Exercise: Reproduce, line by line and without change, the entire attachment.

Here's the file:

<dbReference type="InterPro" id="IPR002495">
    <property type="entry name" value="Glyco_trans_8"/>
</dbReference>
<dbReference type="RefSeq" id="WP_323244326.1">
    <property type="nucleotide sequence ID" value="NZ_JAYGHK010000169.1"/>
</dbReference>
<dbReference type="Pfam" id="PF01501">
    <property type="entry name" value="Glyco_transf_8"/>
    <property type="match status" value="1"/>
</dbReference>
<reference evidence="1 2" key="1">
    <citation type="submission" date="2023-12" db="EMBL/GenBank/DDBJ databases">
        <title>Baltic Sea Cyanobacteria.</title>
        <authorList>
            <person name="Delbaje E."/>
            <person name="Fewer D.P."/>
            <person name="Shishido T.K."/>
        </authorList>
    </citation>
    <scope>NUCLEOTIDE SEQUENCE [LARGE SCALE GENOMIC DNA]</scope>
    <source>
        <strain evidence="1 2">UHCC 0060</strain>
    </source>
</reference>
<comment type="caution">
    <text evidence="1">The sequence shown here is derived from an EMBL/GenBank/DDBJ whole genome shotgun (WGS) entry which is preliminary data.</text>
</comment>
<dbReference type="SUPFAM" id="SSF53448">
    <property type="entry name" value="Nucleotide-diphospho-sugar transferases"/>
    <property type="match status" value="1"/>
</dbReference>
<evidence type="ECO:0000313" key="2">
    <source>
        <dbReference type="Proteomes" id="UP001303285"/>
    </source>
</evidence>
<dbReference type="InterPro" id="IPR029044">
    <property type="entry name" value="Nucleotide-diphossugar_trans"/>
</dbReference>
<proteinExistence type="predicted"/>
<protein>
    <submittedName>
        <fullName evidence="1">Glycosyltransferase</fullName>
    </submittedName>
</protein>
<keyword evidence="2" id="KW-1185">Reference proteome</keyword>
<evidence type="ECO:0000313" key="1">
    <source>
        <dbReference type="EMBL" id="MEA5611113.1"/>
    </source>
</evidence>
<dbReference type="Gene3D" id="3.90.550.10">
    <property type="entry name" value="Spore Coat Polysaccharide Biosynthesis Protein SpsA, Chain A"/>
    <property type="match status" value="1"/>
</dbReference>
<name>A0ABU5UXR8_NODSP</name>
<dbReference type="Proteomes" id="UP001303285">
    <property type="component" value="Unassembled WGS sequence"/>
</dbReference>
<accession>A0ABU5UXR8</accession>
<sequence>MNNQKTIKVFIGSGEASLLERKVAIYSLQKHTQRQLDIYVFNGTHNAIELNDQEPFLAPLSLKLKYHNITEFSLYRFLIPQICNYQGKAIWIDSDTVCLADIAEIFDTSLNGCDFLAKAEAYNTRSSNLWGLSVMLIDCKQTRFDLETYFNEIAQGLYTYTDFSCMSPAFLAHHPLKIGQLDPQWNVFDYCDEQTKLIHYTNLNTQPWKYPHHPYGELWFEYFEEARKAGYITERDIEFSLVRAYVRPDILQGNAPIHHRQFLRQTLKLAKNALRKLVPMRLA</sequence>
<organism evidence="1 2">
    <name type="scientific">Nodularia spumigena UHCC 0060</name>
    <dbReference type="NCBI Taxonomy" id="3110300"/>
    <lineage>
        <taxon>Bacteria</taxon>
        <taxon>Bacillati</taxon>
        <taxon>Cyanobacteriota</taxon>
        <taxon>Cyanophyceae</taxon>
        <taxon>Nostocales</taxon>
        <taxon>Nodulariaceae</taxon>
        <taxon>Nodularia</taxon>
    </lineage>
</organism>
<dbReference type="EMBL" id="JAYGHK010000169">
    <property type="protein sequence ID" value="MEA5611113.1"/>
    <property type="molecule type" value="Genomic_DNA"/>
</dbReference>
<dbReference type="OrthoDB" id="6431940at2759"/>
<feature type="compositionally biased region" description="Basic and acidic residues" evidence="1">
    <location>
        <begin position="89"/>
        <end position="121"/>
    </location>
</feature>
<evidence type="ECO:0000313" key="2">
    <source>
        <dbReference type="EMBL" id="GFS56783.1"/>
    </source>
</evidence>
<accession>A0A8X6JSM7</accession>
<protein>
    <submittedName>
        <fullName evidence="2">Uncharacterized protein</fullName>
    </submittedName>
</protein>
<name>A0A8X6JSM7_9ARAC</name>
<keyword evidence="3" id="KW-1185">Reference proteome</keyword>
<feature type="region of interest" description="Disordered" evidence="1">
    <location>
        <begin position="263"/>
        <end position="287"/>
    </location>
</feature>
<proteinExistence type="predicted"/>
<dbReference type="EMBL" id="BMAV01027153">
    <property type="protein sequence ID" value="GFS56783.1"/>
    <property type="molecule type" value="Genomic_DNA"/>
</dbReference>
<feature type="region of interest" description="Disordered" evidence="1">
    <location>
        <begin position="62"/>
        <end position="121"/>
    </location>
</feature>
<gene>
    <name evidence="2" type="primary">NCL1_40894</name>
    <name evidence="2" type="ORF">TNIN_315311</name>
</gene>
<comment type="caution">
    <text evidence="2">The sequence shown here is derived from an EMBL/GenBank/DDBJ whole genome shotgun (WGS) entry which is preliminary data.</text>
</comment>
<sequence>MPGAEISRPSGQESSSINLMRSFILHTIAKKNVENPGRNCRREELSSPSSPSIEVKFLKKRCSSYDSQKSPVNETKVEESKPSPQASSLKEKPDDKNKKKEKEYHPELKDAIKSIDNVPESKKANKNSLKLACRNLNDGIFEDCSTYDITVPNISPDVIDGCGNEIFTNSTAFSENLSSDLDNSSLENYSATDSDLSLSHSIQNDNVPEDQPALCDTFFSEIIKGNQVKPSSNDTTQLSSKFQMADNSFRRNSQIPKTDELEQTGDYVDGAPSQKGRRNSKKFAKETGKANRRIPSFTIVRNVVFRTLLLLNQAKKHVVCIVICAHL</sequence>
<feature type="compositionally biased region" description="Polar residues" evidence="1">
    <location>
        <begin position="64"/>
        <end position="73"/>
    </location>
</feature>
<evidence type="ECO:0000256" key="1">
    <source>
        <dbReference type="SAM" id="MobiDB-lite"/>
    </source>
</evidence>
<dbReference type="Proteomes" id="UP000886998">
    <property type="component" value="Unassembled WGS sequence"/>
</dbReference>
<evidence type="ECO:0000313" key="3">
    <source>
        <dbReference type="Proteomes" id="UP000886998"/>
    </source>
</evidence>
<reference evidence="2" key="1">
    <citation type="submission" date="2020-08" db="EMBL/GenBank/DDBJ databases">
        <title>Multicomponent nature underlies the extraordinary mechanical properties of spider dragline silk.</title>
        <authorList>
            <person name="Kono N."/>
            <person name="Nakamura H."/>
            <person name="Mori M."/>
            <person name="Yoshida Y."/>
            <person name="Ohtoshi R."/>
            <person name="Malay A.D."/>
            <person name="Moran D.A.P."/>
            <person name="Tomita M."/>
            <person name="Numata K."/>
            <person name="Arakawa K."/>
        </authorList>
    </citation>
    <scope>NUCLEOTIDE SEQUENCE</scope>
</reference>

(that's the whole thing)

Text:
<dbReference type="InterPro" id="IPR002495">
    <property type="entry name" value="Glyco_trans_8"/>
</dbReference>
<dbReference type="RefSeq" id="WP_323244326.1">
    <property type="nucleotide sequence ID" value="NZ_JAYGHK010000169.1"/>
</dbReference>
<dbReference type="Pfam" id="PF01501">
    <property type="entry name" value="Glyco_transf_8"/>
    <property type="match status" value="1"/>
</dbReference>
<reference evidence="1 2" key="1">
    <citation type="submission" date="2023-12" db="EMBL/GenBank/DDBJ databases">
        <title>Baltic Sea Cyanobacteria.</title>
        <authorList>
            <person name="Delbaje E."/>
            <person name="Fewer D.P."/>
            <person name="Shishido T.K."/>
        </authorList>
    </citation>
    <scope>NUCLEOTIDE SEQUENCE [LARGE SCALE GENOMIC DNA]</scope>
    <source>
        <strain evidence="1 2">UHCC 0060</strain>
    </source>
</reference>
<comment type="caution">
    <text evidence="1">The sequence shown here is derived from an EMBL/GenBank/DDBJ whole genome shotgun (WGS) entry which is preliminary data.</text>
</comment>
<dbReference type="SUPFAM" id="SSF53448">
    <property type="entry name" value="Nucleotide-diphospho-sugar transferases"/>
    <property type="match status" value="1"/>
</dbReference>
<evidence type="ECO:0000313" key="2">
    <source>
        <dbReference type="Proteomes" id="UP001303285"/>
    </source>
</evidence>
<dbReference type="InterPro" id="IPR029044">
    <property type="entry name" value="Nucleotide-diphossugar_trans"/>
</dbReference>
<proteinExistence type="predicted"/>
<protein>
    <submittedName>
        <fullName evidence="1">Glycosyltransferase</fullName>
    </submittedName>
</protein>
<keyword evidence="2" id="KW-1185">Reference proteome</keyword>
<evidence type="ECO:0000313" key="1">
    <source>
        <dbReference type="EMBL" id="MEA5611113.1"/>
    </source>
</evidence>
<dbReference type="Gene3D" id="3.90.550.10">
    <property type="entry name" value="Spore Coat Polysaccharide Biosynthesis Protein SpsA, Chain A"/>
    <property type="match status" value="1"/>
</dbReference>
<name>A0ABU5UXR8_NODSP</name>
<dbReference type="Proteomes" id="UP001303285">
    <property type="component" value="Unassembled WGS sequence"/>
</dbReference>
<accession>A0ABU5UXR8</accession>
<sequence>MNNQKTIKVFIGSGEASLLERKVAIYSLQKHTQRQLDIYVFNGTHNAIELNDQEPFLAPLSLKLKYHNITEFSLYRFLIPQICNYQGKAIWIDSDTVCLADIAEIFDTSLNGCDFLAKAEAYNTRSSNLWGLSVMLIDCKQTRFDLETYFNEIAQGLYTYTDFSCMSPAFLAHHPLKIGQLDPQWNVFDYCDEQTKLIHYTNLNTQPWKYPHHPYGELWFEYFEEARKAGYITERDIEFSLVRAYVRPDILQGNAPIHHRQFLRQTLKLAKNALRKLVPMRLA</sequence>
<organism evidence="1 2">
    <name type="scientific">Nodularia spumigena UHCC 0060</name>
    <dbReference type="NCBI Taxonomy" id="3110300"/>
    <lineage>
        <taxon>Bacteria</taxon>
        <taxon>Bacillati</taxon>
        <taxon>Cyanobacteriota</taxon>
        <taxon>Cyanophyceae</taxon>
        <taxon>Nostocales</taxon>
        <taxon>Nodulariaceae</taxon>
        <taxon>Nodularia</taxon>
    </lineage>
</organism>
<dbReference type="EMBL" id="JAYGHK010000169">
    <property type="protein sequence ID" value="MEA5611113.1"/>
    <property type="molecule type" value="Genomic_DNA"/>
</dbReference>
<dbReference type="OrthoDB" id="6431940at2759"/>
<feature type="compositionally biased region" description="Basic and acidic residues" evidence="1">
    <location>
        <begin position="89"/>
        <end position="121"/>
    </location>
</feature>
<evidence type="ECO:0000313" key="2">
    <source>
        <dbReference type="EMBL" id="GFS56783.1"/>
    </source>
</evidence>
<accession>A0A8X6JSM7</accession>
<protein>
    <submittedName>
        <fullName evidence="2">Uncharacterized protein</fullName>
    </submittedName>
</protein>
<name>A0A8X6JSM7_9ARAC</name>
<keyword evidence="3" id="KW-1185">Reference proteome</keyword>
<feature type="region of interest" description="Disordered" evidence="1">
    <location>
        <begin position="263"/>
        <end position="287"/>
    </location>
</feature>
<proteinExistence type="predicted"/>
<dbReference type="EMBL" id="BMAV01027153">
    <property type="protein sequence ID" value="GFS56783.1"/>
    <property type="molecule type" value="Genomic_DNA"/>
</dbReference>
<feature type="region of interest" description="Disordered" evidence="1">
    <location>
        <begin position="62"/>
        <end position="121"/>
    </location>
</feature>
<gene>
    <name evidence="2" type="primary">NCL1_40894</name>
    <name evidence="2" type="ORF">TNIN_315311</name>
</gene>
<comment type="caution">
    <text evidence="2">The sequence shown here is derived from an EMBL/GenBank/DDBJ whole genome shotgun (WGS) entry which is preliminary data.</text>
</comment>
<sequence>MPGAEISRPSGQESSSINLMRSFILHTIAKKNVENPGRNCRREELSSPSSPSIEVKFLKKRCSSYDSQKSPVNETKVEESKPSPQASSLKEKPDDKNKKKEKEYHPELKDAIKSIDNVPESKKANKNSLKLACRNLNDGIFEDCSTYDITVPNISPDVIDGCGNEIFTNSTAFSENLSSDLDNSSLENYSATDSDLSLSHSIQNDNVPEDQPALCDTFFSEIIKGNQVKPSSNDTTQLSSKFQMADNSFRRNSQIPKTDELEQTGDYVDGAPSQKGRRNSKKFAKETGKANRRIPSFTIVRNVVFRTLLLLNQAKKHVVCIVICAHL</sequence>
<feature type="compositionally biased region" description="Polar residues" evidence="1">
    <location>
        <begin position="64"/>
        <end position="73"/>
    </location>
</feature>
<evidence type="ECO:0000256" key="1">
    <source>
        <dbReference type="SAM" id="MobiDB-lite"/>
    </source>
</evidence>
<dbReference type="Proteomes" id="UP000886998">
    <property type="component" value="Unassembled WGS sequence"/>
</dbReference>
<evidence type="ECO:0000313" key="3">
    <source>
        <dbReference type="Proteomes" id="UP000886998"/>
    </source>
</evidence>
<reference evidence="2" key="1">
    <citation type="submission" date="2020-08" db="EMBL/GenBank/DDBJ databases">
        <title>Multicomponent nature underlies the extraordinary mechanical properties of spider dragline silk.</title>
        <authorList>
            <person name="Kono N."/>
            <person name="Nakamura H."/>
            <person name="Mori M."/>
            <person name="Yoshida Y."/>
            <person name="Ohtoshi R."/>
            <person name="Malay A.D."/>
            <person name="Moran D.A.P."/>
            <person name="Tomita M."/>
            <person name="Numata K."/>
            <person name="Arakawa K."/>
        </authorList>
    </citation>
    <scope>NUCLEOTIDE SEQUENCE</scope>
</reference>